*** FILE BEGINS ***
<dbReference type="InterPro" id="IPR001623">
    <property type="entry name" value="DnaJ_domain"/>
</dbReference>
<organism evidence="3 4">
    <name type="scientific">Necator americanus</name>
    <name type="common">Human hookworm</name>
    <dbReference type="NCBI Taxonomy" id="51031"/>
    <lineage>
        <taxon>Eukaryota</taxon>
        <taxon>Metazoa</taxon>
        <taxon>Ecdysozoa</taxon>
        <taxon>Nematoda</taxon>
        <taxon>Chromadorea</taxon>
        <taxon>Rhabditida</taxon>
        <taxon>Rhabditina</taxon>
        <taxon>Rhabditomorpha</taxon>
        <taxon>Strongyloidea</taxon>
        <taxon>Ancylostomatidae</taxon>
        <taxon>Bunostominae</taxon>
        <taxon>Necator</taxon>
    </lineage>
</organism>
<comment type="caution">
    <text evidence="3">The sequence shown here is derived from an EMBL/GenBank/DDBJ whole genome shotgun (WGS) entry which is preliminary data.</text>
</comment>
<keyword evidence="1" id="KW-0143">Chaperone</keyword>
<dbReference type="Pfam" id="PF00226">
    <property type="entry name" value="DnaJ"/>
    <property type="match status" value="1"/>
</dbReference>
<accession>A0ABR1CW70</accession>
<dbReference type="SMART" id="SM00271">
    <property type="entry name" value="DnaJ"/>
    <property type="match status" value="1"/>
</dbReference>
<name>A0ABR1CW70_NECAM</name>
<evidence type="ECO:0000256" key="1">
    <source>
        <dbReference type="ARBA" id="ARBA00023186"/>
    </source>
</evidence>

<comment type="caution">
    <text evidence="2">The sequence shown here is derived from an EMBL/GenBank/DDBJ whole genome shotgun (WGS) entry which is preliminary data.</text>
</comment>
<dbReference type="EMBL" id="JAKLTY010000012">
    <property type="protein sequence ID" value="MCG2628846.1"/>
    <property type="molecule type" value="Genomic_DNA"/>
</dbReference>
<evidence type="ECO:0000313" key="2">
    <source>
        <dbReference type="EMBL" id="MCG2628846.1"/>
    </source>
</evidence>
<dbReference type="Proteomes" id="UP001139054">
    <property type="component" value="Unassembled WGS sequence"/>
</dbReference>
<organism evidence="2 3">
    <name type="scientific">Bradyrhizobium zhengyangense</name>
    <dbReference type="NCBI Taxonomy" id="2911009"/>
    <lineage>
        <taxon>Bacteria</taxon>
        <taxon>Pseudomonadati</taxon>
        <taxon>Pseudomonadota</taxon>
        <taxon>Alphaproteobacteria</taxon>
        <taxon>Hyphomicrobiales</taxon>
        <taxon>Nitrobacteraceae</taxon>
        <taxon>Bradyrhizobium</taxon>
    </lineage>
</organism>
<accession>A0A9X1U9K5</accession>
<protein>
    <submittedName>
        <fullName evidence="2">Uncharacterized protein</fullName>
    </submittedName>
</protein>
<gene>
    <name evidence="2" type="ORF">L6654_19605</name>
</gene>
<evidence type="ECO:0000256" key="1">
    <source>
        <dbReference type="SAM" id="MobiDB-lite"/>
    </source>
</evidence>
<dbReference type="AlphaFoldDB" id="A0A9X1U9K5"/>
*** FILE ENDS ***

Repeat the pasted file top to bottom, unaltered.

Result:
<dbReference type="InterPro" id="IPR001623">
    <property type="entry name" value="DnaJ_domain"/>
</dbReference>
<organism evidence="3 4">
    <name type="scientific">Necator americanus</name>
    <name type="common">Human hookworm</name>
    <dbReference type="NCBI Taxonomy" id="51031"/>
    <lineage>
        <taxon>Eukaryota</taxon>
        <taxon>Metazoa</taxon>
        <taxon>Ecdysozoa</taxon>
        <taxon>Nematoda</taxon>
        <taxon>Chromadorea</taxon>
        <taxon>Rhabditida</taxon>
        <taxon>Rhabditina</taxon>
        <taxon>Rhabditomorpha</taxon>
        <taxon>Strongyloidea</taxon>
        <taxon>Ancylostomatidae</taxon>
        <taxon>Bunostominae</taxon>
        <taxon>Necator</taxon>
    </lineage>
</organism>
<comment type="caution">
    <text evidence="3">The sequence shown here is derived from an EMBL/GenBank/DDBJ whole genome shotgun (WGS) entry which is preliminary data.</text>
</comment>
<keyword evidence="1" id="KW-0143">Chaperone</keyword>
<dbReference type="Pfam" id="PF00226">
    <property type="entry name" value="DnaJ"/>
    <property type="match status" value="1"/>
</dbReference>
<accession>A0ABR1CW70</accession>
<dbReference type="SMART" id="SM00271">
    <property type="entry name" value="DnaJ"/>
    <property type="match status" value="1"/>
</dbReference>
<name>A0ABR1CW70_NECAM</name>
<evidence type="ECO:0000256" key="1">
    <source>
        <dbReference type="ARBA" id="ARBA00023186"/>
    </source>
</evidence>

<comment type="caution">
    <text evidence="2">The sequence shown here is derived from an EMBL/GenBank/DDBJ whole genome shotgun (WGS) entry which is preliminary data.</text>
</comment>
<dbReference type="EMBL" id="JAKLTY010000012">
    <property type="protein sequence ID" value="MCG2628846.1"/>
    <property type="molecule type" value="Genomic_DNA"/>
</dbReference>
<evidence type="ECO:0000313" key="2">
    <source>
        <dbReference type="EMBL" id="MCG2628846.1"/>
    </source>
</evidence>
<dbReference type="Proteomes" id="UP001139054">
    <property type="component" value="Unassembled WGS sequence"/>
</dbReference>
<organism evidence="2 3">
    <name type="scientific">Bradyrhizobium zhengyangense</name>
    <dbReference type="NCBI Taxonomy" id="2911009"/>
    <lineage>
        <taxon>Bacteria</taxon>
        <taxon>Pseudomonadati</taxon>
        <taxon>Pseudomonadota</taxon>
        <taxon>Alphaproteobacteria</taxon>
        <taxon>Hyphomicrobiales</taxon>
        <taxon>Nitrobacteraceae</taxon>
        <taxon>Bradyrhizobium</taxon>
    </lineage>
</organism>
<accession>A0A9X1U9K5</accession>
<protein>
    <submittedName>
        <fullName evidence="2">Uncharacterized protein</fullName>
    </submittedName>
</protein>
<gene>
    <name evidence="2" type="ORF">L6654_19605</name>
</gene>
<evidence type="ECO:0000256" key="1">
    <source>
        <dbReference type="SAM" id="MobiDB-lite"/>
    </source>
</evidence>
<dbReference type="AlphaFoldDB" id="A0A9X1U9K5"/>